The design of the ward is such that patients are not tempted to leave. Doors in the ward are painted to look like bookshelves, so patients won't be tempted to walk out, or become angry when not allowed to.

But some become confused when they cannot take down one of the "books" to read, so staff quickly distract them. Patients are also encouraged to bring photos, and personal or religious items to make the place feel more like home.

The frail elderly often find a hospital environment disconcerting and stressful, said Dr Yeo. The situation gets worse when dementia is added to the equation.

He said: "A change in their daily routine, coupled with medication and tests, and the effects of the acute illness, increase confusion, anxiety and agitation. In such circumstances, they may act up and refuse medical treatment."

In KTPH's dementia ward - so far the only one in a public hospital - the nurses are specially trained to deal with such problems and to provide patients with activities that will keep them mentally and physically occupied.

They try to view unusual behaviour as an "expression of unmet physical or emotional needs", he said.

Dr Yeo said that unlike other wards, the patient's needs are given more importance than routine tasks. So nurses distributing medicine would stop their work should a patient need help to go to the toilet - instead of asking the patient to wait, or say it is fine as he has diapers on.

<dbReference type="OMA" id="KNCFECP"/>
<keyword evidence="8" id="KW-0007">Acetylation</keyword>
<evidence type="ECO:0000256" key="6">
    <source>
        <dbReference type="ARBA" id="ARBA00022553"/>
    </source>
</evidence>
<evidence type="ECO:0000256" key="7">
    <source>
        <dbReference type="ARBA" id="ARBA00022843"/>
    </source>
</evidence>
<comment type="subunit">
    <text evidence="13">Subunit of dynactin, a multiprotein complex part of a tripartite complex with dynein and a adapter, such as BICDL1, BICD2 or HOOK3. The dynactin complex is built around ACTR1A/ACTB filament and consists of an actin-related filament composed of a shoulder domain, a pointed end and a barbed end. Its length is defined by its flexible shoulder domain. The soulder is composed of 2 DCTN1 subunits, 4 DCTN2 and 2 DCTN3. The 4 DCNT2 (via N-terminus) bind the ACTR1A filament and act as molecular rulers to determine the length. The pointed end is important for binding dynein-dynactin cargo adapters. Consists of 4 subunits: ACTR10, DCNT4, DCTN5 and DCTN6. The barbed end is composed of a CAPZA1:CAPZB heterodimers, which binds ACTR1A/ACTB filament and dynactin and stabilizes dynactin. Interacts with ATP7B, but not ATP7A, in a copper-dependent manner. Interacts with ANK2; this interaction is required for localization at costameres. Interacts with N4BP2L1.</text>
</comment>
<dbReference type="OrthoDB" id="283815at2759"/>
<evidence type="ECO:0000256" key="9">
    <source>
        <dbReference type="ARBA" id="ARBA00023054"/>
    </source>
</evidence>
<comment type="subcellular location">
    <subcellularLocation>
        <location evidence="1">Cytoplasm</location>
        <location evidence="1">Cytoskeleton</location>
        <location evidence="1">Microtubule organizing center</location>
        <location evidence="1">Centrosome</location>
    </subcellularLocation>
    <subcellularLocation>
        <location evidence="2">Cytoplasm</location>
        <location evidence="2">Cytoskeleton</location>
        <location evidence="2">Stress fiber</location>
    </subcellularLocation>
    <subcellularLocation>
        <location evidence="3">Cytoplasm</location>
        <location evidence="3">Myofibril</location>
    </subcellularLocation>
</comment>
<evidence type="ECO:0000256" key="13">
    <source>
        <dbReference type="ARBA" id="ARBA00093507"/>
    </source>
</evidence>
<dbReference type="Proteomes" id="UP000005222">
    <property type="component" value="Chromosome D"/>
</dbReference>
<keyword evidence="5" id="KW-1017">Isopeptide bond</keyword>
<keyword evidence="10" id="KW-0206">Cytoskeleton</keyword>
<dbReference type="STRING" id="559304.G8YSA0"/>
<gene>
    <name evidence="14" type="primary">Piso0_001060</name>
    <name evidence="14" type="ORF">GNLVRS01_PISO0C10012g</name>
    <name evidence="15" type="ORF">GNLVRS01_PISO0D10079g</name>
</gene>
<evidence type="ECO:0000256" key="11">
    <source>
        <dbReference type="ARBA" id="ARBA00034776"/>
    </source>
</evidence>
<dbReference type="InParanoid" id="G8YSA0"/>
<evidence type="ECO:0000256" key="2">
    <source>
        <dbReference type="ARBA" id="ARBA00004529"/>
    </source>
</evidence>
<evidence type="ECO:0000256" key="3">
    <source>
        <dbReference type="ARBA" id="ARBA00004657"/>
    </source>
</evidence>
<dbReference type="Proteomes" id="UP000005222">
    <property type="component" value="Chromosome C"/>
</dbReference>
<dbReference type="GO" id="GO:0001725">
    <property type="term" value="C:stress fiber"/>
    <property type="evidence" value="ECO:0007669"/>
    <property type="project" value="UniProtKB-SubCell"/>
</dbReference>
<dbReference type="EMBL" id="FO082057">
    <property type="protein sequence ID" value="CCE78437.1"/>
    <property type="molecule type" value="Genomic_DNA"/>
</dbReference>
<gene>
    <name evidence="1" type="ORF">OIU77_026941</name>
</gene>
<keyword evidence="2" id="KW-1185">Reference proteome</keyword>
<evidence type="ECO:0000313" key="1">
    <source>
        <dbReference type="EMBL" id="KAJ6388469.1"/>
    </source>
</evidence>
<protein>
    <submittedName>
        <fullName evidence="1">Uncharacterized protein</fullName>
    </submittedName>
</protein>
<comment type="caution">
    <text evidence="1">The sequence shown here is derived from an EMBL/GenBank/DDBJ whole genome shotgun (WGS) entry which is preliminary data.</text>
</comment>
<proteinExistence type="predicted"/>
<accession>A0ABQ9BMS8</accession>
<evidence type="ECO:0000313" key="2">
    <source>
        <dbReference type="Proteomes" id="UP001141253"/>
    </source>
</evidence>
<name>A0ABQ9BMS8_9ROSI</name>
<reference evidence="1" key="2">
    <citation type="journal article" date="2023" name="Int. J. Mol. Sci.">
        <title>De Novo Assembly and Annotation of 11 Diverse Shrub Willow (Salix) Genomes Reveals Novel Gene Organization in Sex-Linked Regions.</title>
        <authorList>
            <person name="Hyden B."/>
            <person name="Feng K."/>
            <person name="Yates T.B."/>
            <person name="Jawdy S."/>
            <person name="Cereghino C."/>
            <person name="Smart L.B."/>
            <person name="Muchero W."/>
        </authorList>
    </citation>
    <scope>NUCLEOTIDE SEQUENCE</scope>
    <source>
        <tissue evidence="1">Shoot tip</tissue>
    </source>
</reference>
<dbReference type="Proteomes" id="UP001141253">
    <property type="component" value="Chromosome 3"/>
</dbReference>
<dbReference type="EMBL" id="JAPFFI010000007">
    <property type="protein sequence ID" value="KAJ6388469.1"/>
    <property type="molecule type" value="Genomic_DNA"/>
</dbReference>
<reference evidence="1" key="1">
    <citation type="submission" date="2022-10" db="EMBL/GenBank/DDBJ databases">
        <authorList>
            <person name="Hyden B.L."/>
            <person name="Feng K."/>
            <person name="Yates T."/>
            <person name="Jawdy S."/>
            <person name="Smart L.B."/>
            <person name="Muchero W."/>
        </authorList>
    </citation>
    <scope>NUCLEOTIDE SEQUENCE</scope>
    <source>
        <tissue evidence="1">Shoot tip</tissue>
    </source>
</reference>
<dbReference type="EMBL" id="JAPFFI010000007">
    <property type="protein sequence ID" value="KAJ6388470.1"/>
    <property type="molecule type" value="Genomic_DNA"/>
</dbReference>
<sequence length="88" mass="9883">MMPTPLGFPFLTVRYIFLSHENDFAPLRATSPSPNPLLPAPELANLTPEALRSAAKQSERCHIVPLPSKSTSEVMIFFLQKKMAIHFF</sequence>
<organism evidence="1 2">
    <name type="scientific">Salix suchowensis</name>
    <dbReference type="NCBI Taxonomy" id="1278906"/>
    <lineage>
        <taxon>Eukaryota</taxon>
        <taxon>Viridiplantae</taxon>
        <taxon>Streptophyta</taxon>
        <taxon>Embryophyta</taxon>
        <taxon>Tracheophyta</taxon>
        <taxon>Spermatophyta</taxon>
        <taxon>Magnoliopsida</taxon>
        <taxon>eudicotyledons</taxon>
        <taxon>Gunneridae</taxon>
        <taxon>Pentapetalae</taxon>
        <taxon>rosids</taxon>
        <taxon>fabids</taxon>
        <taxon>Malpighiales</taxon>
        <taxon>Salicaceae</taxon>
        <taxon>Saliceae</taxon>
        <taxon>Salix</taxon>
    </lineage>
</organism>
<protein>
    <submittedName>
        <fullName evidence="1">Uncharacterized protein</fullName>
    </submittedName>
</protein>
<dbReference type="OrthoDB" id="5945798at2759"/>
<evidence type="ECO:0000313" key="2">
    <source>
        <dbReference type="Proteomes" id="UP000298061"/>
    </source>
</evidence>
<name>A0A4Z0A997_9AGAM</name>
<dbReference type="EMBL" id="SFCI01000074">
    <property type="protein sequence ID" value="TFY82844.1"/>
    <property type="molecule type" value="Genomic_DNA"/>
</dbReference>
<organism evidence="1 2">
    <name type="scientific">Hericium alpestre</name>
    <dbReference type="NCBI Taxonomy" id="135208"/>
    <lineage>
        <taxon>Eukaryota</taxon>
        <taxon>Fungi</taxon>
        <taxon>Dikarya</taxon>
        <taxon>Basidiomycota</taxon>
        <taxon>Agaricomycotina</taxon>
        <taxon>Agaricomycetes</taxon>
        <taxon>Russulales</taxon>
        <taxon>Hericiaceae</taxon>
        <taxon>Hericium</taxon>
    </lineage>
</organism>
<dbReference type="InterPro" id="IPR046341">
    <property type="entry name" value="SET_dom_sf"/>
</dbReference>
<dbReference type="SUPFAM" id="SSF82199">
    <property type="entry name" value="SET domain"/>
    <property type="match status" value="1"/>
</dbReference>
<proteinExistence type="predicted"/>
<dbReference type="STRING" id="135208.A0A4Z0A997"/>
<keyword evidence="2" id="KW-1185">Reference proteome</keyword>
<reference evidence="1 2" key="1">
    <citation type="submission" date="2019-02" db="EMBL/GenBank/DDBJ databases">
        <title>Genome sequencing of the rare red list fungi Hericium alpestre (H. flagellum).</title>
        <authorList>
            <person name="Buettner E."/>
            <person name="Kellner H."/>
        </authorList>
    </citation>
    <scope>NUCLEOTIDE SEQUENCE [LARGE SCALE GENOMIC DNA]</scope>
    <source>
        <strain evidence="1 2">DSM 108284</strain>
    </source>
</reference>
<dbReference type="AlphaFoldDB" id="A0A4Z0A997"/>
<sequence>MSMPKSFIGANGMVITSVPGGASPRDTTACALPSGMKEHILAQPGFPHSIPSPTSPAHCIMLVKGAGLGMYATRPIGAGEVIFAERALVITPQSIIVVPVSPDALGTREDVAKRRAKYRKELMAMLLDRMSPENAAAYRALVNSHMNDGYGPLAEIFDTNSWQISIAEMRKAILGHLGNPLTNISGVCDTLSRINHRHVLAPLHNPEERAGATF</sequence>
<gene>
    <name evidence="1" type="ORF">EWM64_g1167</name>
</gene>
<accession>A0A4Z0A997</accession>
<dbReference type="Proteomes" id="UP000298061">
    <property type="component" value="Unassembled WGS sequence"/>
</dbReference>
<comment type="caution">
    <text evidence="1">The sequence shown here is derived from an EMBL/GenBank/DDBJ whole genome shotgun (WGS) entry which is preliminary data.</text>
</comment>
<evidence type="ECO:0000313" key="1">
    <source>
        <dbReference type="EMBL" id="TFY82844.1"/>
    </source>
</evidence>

"Being patient-centred implies making the extra effort to help patients have a 'normal' toileting experience instead of passing urine in the diapers," he added.

And it appears to have worked. The family of one patient wrote to say: "We wanted to say 'Thank You' for the care, concern and compassion shown to our father Mr Ho S. L. during his stay. We wish we could list down the names of the individual nurses. It was comforting to know that we could go home and not worry because you proved to us that he was in good hands."

The success of KTPH has prompted NUH to also look into setting up a special area for patients with dementia, which should be ready by early next year.

Dr Merchant said they "use many other techniques and distraction therapies to avoid restraints", such as bandaging the drip site so they won't pull it out, or hiding urinary catheters in their pants.